HK extradition bill could pose risk to US national security and economic interests, warns congressional report

09-May-2019 Intellasia | AFP | 6:00 AM Print This Post

A US congressional body has warned that the Hong Kong government’s proposed extradition bill could create serious national security and economic risks as it would allow Beijing to pressure the city into handing over American citizens under false pretences.

In a critical report issued on Wednesday, the US-China Economic and Security Review Commission said that the bill, if passed, would increase Hong Kong’s susceptibility to Beijing’s weak legal system and political coercion, leading to further erosion of the city’s autonomy.

The proposal would allow the city to conduct case-by-case transfers of suspects to places it lacks extradition deals with, including mainland China and Taiwan.

“One major concern is that the bill could allow Beijing to pressure the Hong Kong government to extradite US citizens under false pretences,” said the report, written by the commission’s security and foreign affairs policy analyst Ethan Meick.

It noted that the bill would “remove legal protections in Hong Kong that preserve its well-regarded rule of law and reputation as a global financial hub”.

“This could affect the estimated 85,000 US citizens and over 1,300 US firms in Hong Kong, about 300 of which base their Asia regional operations in the territory.”

The commission is a congressional body set up in 2000 to advise lawmakers on the national security implications of the US-China trade relationship.

The extradition row erupted in February when Hong Kong leader Carrie Lam Cheng Yuet-ngor’s administration proposed legal amendments, sparked by the case of a local man who is wanted in Taiwan for the murder of his girlfriend.

The bill is strongly opposed by critics who do not trust the legal system in mainland China and fear Hongkongers may be victimised for political reasons.

On Tuesday, the city’s security and justice ministers shot down counterproposals to the government’s bill, saying they were “impracticable” and could not help with transferring the murder suspect Chan Tong-kai to Taiwan.

But Senior Counsel Ronny Tong Ka-wah, a member of Lam’s cabinet, said on Wednesday he believed the government would still consider constructive suggestions.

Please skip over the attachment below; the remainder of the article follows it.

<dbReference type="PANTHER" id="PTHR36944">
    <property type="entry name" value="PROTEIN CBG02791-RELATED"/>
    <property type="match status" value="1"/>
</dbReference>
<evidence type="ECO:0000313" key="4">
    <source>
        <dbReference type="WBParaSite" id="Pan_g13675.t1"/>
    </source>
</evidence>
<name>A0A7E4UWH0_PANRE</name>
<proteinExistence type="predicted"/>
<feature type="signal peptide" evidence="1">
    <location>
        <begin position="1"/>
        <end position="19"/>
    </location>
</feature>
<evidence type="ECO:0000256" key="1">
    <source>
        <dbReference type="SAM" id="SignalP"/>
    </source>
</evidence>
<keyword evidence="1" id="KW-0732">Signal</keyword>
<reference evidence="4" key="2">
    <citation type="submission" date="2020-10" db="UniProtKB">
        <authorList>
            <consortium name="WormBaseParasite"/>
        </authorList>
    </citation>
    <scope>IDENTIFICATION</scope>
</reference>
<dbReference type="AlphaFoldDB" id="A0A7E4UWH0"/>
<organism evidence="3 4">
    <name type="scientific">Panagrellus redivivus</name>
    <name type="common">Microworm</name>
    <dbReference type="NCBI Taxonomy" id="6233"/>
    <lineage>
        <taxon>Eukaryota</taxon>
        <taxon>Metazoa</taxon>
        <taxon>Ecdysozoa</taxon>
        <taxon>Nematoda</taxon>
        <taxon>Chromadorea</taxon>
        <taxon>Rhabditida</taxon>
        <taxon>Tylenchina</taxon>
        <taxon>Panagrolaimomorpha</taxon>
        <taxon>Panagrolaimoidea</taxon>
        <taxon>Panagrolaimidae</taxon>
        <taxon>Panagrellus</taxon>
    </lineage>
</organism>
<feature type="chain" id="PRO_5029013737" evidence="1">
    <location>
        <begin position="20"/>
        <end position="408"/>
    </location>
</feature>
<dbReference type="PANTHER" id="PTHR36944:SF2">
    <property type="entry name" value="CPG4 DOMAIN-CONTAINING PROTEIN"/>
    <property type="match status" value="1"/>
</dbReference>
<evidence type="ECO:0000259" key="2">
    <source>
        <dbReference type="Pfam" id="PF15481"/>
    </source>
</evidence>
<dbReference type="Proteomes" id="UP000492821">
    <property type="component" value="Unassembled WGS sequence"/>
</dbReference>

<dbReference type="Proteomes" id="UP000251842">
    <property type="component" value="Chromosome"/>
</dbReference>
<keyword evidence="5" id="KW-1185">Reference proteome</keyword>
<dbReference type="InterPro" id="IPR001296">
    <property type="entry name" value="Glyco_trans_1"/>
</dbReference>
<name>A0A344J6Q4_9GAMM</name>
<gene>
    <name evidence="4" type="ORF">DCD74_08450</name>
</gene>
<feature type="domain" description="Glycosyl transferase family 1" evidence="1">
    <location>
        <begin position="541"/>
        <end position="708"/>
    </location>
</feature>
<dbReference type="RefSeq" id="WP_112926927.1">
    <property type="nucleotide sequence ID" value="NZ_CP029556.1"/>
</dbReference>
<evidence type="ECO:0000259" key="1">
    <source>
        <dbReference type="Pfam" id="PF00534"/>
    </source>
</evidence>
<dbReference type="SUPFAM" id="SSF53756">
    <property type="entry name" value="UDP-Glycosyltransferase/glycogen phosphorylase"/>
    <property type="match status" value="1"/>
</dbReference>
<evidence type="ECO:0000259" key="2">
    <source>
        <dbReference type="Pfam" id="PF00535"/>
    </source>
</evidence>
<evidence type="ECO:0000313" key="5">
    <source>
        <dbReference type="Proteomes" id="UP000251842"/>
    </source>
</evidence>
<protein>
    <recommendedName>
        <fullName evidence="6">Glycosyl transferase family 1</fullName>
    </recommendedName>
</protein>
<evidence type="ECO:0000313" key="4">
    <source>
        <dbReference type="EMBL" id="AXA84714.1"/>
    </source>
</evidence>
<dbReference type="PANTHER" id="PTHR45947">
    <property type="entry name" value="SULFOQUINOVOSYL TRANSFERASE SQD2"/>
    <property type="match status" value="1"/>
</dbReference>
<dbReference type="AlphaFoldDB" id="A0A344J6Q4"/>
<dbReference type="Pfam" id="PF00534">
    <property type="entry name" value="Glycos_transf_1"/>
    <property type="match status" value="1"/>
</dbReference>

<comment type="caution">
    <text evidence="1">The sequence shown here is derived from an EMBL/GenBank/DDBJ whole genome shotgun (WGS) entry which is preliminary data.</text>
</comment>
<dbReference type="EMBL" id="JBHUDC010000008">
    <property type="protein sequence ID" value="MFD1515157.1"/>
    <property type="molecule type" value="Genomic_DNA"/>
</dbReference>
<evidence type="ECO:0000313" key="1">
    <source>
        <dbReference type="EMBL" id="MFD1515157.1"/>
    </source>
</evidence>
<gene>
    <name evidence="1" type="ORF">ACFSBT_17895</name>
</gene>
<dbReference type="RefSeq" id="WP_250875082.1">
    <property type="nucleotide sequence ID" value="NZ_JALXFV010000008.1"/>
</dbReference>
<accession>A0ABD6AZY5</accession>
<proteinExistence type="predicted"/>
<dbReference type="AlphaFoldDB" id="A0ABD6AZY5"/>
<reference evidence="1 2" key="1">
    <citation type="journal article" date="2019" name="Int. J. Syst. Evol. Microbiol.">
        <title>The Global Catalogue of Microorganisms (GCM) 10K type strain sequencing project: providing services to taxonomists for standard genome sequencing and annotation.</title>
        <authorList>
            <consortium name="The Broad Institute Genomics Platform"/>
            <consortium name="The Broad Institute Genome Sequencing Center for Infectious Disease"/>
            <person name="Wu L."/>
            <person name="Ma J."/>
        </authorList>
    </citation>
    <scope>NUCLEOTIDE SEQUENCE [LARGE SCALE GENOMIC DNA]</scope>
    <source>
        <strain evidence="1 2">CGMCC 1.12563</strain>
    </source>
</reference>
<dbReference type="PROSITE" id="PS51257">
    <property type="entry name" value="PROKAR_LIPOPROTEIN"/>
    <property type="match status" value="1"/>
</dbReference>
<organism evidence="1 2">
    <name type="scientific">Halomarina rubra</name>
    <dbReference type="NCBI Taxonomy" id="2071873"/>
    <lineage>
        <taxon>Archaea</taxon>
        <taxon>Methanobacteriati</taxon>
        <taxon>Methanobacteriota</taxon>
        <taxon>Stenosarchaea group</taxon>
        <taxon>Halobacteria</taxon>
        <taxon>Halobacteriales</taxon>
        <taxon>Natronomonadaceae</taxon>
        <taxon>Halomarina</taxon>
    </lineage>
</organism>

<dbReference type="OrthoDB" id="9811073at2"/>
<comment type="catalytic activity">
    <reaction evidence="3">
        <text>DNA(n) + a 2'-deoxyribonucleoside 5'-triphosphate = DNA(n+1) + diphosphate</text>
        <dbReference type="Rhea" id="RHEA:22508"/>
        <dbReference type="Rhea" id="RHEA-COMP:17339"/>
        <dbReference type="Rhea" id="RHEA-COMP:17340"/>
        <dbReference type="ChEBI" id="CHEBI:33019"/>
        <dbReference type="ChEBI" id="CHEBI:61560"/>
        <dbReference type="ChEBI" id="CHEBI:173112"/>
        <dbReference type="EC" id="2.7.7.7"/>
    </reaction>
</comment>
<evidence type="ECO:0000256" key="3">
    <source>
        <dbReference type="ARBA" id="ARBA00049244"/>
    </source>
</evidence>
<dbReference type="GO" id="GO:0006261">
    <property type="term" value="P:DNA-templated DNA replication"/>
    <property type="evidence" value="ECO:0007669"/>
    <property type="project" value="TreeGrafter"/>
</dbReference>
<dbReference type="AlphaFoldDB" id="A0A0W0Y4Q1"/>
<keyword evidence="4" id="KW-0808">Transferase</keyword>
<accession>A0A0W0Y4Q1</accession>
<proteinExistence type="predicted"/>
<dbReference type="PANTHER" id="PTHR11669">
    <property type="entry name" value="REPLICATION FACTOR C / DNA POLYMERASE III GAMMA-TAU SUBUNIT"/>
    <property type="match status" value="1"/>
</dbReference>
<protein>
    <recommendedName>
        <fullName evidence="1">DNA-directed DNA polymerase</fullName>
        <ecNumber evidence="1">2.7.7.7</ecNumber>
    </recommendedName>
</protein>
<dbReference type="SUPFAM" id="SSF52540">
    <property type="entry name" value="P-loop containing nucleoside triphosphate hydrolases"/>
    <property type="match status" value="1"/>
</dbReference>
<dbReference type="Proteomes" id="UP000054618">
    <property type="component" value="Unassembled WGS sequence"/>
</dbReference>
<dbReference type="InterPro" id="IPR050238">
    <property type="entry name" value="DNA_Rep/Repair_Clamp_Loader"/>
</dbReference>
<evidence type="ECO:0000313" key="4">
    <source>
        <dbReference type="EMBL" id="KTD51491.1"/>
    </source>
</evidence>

The US report added that the bill, if passed, might provide grounds for the US to “re-examine important elements of its current relationship with Hong Kong”.

Under the US-Hong Kong Policy Act of 1992, the US accords Hong Kong a special status to be treated separately from mainland China on matters of trade and economic policy.

The act also approves the continuation of all treaties signed before 1997 between the US and China, including the US-Hong Kong extradition treaty. Hong Kong, a former British colony, returned to Chinese rule that year.

But this week’s report cited a clause in the act as saying that the US president can issue an executive order to suspend it as long as Hong Kong is determined to be not sufficiently autonomous to justify the treaties.

“The recent spike in arbitrary detentions of US, Canadian and other foreign citizens in China on questionable charges with a lack of access to a fair trial and due process highlights the risk the new law could pose to US citizens,” the report said.

“With the heightened potential risks of extradition for US Navy personnel in the territory if detained or arrested during routine port calls, the United States could consider alternative ports for rest and replenishment in the region.”

On Wednesday, cabinet member Tong acknowledged that there was room for improvement for the mainland’s legal system. But he added that there were provisions for a fair trial in the Chinese constitution, though their implementation has not been ideal.

The Post has contacted the Security Bureau for comment about the US report.


Category: Hong Kong

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